The state needed to look beyond its infatuation with brick-and-mortar factories. Washington could establish an Embry-Riddle-style aerospace training center, expanding what was then an annex of Embry.
Aggressively pursuing expanding business for the supply chain was recommended. There has been some success in this area.
At the time, Boeing and EADS (the name of Airbus’ parent then) had cybersecurity units. I recommended that Washington promote a cybersecurity center, supporting the aerospace companies or serving them as well as governments. The electrical grid could someday become a target of cyberattacks.
Moses Lake could become an airliner recycling center.
Many of the recommendations were ignored. The state’s focus on brick-and-mortar continued unchecked.
The state did make some progress in training. As LNA’s Bryan Corliss pointed out, the state expanded touch-labor training. But it failed to focus on engineering training. The state continues to under fund its aerospace office.
After Boeing announced the 787 production would be consolidated in Charleston, Gov. Jay Inslee had a temper tantrum criticizing Boeing. Inslee declared Boeing couldn’t (not wouldn’t, but “couldn’t”) move 777 and 737 production out of state.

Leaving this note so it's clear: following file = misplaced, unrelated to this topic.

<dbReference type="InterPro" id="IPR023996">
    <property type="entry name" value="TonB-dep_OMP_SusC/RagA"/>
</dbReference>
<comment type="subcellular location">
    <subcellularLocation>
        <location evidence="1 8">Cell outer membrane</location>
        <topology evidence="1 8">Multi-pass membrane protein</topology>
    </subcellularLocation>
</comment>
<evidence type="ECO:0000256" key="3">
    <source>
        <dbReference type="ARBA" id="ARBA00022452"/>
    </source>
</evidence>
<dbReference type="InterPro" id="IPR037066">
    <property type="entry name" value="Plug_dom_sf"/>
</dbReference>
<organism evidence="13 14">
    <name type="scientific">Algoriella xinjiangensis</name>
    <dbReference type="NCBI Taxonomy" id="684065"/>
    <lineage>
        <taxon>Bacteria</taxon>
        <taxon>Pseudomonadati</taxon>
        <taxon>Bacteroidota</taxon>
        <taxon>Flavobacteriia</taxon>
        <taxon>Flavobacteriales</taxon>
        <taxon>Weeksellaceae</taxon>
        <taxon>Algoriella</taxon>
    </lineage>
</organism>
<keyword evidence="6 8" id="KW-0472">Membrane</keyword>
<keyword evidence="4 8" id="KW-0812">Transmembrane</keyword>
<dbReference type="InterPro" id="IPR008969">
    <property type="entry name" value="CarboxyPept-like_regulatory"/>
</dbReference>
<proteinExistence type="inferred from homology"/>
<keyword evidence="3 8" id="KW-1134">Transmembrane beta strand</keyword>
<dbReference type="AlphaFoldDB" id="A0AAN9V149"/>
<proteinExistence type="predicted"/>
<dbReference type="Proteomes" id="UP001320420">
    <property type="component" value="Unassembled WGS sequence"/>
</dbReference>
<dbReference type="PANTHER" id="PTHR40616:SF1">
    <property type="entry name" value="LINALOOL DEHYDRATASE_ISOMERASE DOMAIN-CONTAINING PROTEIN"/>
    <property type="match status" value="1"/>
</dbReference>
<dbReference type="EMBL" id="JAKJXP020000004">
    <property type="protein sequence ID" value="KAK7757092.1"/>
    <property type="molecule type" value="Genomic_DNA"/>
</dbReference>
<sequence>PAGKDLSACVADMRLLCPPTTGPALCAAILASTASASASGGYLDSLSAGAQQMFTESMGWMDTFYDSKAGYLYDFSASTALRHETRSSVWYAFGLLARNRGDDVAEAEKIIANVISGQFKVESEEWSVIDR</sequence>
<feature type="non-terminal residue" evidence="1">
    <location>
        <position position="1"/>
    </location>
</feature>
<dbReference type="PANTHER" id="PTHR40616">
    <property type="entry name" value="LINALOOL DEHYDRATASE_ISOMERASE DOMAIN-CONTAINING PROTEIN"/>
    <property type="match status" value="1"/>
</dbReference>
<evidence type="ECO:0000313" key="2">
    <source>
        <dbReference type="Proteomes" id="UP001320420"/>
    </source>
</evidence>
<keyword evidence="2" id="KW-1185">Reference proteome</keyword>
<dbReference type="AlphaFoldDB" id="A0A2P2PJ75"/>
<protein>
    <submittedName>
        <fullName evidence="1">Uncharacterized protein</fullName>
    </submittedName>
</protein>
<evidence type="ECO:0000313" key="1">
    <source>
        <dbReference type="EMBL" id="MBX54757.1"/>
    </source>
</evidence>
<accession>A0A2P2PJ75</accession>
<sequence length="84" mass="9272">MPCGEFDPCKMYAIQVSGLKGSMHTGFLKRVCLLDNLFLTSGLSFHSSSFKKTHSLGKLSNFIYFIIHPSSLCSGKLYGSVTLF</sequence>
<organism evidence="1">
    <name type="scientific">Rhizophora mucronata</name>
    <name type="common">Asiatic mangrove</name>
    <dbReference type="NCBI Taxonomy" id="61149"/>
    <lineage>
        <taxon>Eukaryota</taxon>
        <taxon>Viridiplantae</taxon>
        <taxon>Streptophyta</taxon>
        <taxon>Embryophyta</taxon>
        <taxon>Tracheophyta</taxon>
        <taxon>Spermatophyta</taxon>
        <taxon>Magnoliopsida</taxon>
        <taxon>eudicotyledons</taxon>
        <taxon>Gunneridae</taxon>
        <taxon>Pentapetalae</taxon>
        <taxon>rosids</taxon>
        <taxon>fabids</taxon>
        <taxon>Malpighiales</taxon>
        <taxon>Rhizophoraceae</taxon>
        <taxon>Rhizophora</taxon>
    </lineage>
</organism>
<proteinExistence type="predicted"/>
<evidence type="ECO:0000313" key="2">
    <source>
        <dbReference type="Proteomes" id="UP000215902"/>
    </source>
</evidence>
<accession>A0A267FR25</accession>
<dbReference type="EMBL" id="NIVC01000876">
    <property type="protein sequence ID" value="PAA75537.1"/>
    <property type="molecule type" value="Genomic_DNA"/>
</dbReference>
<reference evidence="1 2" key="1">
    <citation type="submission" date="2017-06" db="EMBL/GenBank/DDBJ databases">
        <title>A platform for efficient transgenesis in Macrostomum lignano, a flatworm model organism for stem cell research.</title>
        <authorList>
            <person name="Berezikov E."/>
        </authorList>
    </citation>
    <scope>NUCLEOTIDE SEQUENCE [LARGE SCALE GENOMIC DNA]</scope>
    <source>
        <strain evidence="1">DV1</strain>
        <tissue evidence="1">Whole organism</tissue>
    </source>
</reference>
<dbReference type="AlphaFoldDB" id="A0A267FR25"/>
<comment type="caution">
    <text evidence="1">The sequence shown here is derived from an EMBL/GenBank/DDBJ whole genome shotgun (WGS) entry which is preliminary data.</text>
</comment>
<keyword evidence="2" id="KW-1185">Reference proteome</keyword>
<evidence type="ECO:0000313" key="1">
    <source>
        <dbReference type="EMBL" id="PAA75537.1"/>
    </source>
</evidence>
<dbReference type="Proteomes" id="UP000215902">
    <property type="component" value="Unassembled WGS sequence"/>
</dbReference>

Boeing has since announced it’s closing and selling the Longacres BCA headquarters. Don’t be so sure Boeing couldn’t move some 737 production out of state.
Pre-MAX grounding, Boeing produced 52 737s a month at Renton on three lines. Today, only one line is active. Boeing hopes to build 31/mo by early 2022. If Boeing wanted to move one or two lines out of state, now’s the time to do so while these are inactive.
I hasten to note that I’ve heard nothing to suggest this is contemplated. There also would be massive union issues. There would be major moving and set-up costs. Operating two production locations has ongoing costs.
But knowing Boeing as I do, I do not doubt that this option has been studied. Such a move would be about the long-term production strategy. The need for short-term cost savings may well preclude a move.
Establishing a 737 line in another location (presumably, non-union) would enable Boeing to create an experienced workforce in advance of the next new airplane, assembled at the new site.
LNA predicted in August that the 737 Renton plant might close in 2033. Some speculated that after Boeing announced in October the Everett 787 line will close this year, Boeing could open a 737 line in the 787 bay. Although final assembly at Everett ends in March, the bay will be used to fix technical issues on the 787 that discovered late last year. Boeing Global Services also is pondering some use for the bay.
Washington needs to consider a future with Boeing at least having a much, much smaller footprint here. It also needs to consider what happens if Boeing picks up lock, stock and barrel.
Contingency plans must be in place. Handwringing, shock and dismay after the fact won’t be productive.
Neither will temper tantrums.